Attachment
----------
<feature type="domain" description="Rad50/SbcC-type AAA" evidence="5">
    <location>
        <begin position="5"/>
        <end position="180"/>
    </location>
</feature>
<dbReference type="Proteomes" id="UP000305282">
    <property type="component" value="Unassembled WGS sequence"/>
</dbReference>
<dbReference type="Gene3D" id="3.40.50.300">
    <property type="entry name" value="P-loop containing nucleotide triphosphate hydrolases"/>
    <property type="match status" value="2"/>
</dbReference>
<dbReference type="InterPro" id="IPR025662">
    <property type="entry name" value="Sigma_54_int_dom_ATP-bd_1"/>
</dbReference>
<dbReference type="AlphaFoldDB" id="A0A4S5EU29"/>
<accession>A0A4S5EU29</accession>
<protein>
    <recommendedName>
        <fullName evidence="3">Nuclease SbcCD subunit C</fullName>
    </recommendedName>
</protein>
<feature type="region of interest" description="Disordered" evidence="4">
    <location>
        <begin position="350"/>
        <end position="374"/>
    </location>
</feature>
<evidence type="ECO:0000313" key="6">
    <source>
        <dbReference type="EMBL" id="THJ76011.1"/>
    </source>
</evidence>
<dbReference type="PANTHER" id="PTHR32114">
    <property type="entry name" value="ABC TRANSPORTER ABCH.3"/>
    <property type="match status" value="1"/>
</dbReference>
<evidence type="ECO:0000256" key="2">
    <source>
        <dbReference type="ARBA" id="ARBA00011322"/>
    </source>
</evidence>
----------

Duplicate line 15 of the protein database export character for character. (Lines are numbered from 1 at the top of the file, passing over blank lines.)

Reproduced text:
    <property type="entry name" value="Sigma_54_int_dom_ATP-bd_1"/>